All Family Law, All Around the WorldSM

The Language of the Diplomat

We had the honor, privilege and pleasure of spending a splendid evening this past weekend with Atlanta’s Consular Corp, the Consul Generals and Honorary Consul Generals of some 50 countries who handle their countries’ diplomatic demands for the south eastern United States. And they are stationed here, in Atlanta.

Their diplomatic work is broad and demanding. It extends from lofty work such as negotiating trade agreements to identifying business opportunities between the countries to State level networking through formal and informal State events to promoting their countries through cultural events to helping out their countries’ citizens when they are on foreign soil (like Georgia) and find themselves in some form of trouble.

The event was well attended by the international community, the State and local governmental community and the business community. The event was at times quite grand and at times quite relaxed with diplomats enjoying an opportunity to let their hair down at an event that celebrates them.

The diplomatic corp based in Atlanta are great, personable people, certainly with their own specific, national agendas, but also imbued with an expansive capacity to communicate with people. They are good, purposeful folks.

In case you haven’t noticed or in case you hadn’t heard, diplomats have their own language, how they talk. Whether we mean to or not, we all frame our statements, our conversations, our questions from a point of view and to press that particular point of view.

The language of the diplomat is, well, diplomatic. They have a way of expressing themselves, of pressing their point of view that goes down smooth, like honey encasing the medicine. They go out of their way to not give offence while still presenting the positions of their governments.

I like that.

Members of families, too, have their own manner and method of presenting and pressing their views. Sometimes that approach is rude and crass; sometimes that approach is hostile and somewhat threatening. (Those folks often wind up in divorce.)  But sometimes, the family members have found a way to talk to each other diplomatically, to press their own views, more like diplomats.

Here’s an example of diplomacy: instead of blaming the other, a diplomat would approach a difference differently, making her point less accusatory and more self deprecating. Instead of “you don’t understand me,” she might try, “perhaps I’m not making myself clear.” Instead of “you didn’t explain this point,” she might try, “I didn’t understand this point.”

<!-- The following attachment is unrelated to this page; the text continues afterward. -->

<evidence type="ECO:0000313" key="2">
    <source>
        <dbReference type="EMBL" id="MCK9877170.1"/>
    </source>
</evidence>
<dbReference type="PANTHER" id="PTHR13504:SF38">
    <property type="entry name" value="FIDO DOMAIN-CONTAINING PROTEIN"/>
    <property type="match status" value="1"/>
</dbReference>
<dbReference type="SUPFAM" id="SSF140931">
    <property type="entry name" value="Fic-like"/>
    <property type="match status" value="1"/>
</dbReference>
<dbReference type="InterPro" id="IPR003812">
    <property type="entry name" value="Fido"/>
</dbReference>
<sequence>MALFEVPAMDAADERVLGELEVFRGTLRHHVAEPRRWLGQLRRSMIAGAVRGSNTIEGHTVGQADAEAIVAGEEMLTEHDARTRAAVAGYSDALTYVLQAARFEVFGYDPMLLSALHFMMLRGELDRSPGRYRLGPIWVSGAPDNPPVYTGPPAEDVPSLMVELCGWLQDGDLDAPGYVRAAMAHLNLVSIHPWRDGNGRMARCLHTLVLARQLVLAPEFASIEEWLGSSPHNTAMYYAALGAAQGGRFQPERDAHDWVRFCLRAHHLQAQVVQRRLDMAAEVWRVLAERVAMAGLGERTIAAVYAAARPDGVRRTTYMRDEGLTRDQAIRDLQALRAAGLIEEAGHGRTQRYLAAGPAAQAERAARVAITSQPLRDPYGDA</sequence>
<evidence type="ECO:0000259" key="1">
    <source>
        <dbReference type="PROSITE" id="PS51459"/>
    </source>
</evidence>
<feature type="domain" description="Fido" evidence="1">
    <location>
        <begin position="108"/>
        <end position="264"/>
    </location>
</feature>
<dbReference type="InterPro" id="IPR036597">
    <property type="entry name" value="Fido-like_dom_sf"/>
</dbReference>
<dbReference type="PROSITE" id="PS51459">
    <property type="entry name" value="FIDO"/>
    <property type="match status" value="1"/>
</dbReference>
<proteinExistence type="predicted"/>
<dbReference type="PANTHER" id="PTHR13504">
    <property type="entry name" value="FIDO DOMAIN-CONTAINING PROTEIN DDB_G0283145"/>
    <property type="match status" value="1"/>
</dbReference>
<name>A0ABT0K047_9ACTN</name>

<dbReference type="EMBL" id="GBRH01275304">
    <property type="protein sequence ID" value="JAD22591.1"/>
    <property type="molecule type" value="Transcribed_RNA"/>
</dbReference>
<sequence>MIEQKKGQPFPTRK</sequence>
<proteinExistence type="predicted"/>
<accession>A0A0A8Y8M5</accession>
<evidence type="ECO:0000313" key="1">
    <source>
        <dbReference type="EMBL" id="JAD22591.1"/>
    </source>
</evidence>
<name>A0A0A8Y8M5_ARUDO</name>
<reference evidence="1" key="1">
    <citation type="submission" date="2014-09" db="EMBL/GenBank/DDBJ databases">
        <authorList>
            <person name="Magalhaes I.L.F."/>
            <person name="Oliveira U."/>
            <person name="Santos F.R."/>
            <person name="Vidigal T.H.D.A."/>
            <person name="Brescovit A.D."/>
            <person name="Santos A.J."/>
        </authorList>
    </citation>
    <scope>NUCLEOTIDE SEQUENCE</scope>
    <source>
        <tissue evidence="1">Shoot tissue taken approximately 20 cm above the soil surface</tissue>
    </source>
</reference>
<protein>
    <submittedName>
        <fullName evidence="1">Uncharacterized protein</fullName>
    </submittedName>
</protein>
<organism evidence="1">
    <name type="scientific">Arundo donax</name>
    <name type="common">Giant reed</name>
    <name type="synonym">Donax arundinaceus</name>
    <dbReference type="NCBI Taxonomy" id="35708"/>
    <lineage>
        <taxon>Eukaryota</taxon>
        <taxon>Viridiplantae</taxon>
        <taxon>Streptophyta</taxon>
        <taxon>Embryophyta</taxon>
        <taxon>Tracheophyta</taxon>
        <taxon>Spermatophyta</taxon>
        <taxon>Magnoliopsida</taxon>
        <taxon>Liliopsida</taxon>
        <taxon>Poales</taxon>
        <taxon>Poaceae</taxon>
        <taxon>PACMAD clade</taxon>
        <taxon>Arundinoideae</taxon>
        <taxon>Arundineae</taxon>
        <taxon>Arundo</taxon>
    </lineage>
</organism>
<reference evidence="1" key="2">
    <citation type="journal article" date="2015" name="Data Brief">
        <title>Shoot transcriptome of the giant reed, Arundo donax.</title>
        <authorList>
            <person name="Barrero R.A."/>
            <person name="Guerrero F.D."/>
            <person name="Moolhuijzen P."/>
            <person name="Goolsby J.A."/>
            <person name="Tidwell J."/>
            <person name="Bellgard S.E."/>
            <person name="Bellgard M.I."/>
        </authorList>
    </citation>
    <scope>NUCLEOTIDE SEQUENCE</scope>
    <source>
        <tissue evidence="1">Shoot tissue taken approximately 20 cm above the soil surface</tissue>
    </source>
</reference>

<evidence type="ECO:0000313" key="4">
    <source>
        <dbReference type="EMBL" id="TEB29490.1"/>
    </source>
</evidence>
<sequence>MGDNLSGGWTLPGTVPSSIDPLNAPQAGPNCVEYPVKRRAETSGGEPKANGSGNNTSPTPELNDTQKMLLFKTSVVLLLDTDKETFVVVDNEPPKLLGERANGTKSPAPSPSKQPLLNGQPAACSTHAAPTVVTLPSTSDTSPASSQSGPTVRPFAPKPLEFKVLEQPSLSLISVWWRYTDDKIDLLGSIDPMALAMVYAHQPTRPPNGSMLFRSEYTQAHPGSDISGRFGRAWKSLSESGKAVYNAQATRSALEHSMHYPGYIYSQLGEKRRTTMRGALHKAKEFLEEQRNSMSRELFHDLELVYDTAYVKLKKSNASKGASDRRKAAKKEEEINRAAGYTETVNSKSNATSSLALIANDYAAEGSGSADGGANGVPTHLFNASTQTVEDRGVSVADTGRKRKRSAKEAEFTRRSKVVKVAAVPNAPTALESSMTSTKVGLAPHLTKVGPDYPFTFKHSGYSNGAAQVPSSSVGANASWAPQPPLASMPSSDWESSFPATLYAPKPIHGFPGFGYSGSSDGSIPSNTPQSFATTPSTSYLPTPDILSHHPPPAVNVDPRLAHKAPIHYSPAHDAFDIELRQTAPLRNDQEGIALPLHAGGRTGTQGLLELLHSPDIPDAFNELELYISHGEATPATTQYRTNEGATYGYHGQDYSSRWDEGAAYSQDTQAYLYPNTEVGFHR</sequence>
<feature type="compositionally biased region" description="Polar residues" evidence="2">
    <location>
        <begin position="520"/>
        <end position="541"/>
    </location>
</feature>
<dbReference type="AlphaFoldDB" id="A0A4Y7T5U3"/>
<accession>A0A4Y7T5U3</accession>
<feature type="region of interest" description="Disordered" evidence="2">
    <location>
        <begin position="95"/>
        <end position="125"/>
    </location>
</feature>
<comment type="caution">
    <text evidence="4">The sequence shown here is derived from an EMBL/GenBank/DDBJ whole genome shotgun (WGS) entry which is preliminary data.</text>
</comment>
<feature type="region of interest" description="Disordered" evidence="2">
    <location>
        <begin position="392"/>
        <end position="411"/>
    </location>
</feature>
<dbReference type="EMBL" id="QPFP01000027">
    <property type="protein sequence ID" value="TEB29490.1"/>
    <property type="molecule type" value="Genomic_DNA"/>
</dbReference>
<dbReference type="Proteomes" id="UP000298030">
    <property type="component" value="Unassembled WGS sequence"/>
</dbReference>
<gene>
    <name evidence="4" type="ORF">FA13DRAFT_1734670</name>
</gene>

Here’s another example, instead of asserting position statements, a diplomat might try responding with questions. “And how would your position fit in with …”
A diplomat might rephrase the other side’s statements, “let me see if I understand you correctly. Are you are saying…”

A diplomat would always let the other side know that they are heard, “I hear what you are saying.”

Often, by the time someone consults with us about a divorce, they are well past the point where communication is their biggest issue, but often, I think, it started there. And diplomacy at almost any time can go a long ways.

At the firm, we are called upon to use diplomatic language in all of our international family law work, of course. Our discussions about the facts of the case, the posture and procedure of the case and particularly about potential settlement options, is deeply couched in the most sensitive diplomatic language both to increase the likelyhood of a positive reception and also to acknowledge the treaty based nature of the dispute and its resolution.

But, family law, even when it is centered on, based upon, specific to localities, is also enhanced, improved by the language of diplomats. Their language improves difficult communications. Their language envisions even facilitates face-saving exits from difficult, perhaps even indefensible past behaviors. Their language creates the space that allows for relationships to repair and then thrive. And, when done right, that is the goal of family law.

I wish I could tell you that everyone in the practice approaches family law this way.  The profession certainly has more than its fair share of attorneys who see family law as blood sport and our profession certainly have more than our fair share of judges who see no difference between the way they handle family law cases and the way they handle business law litigation.

But as Teddy Roosevelt expressed it, “Walk softly but carry a big stick.”  Or as I have been quoted, “We offer an olive branch. If the other side rejects it, we have a nice stick to whack them with.”

Try walking softly. Try offering the olive branch. Try the language of the diplomats. It is the best way to keep the peace and it is often the best approach you could ever take.

-Michael Manely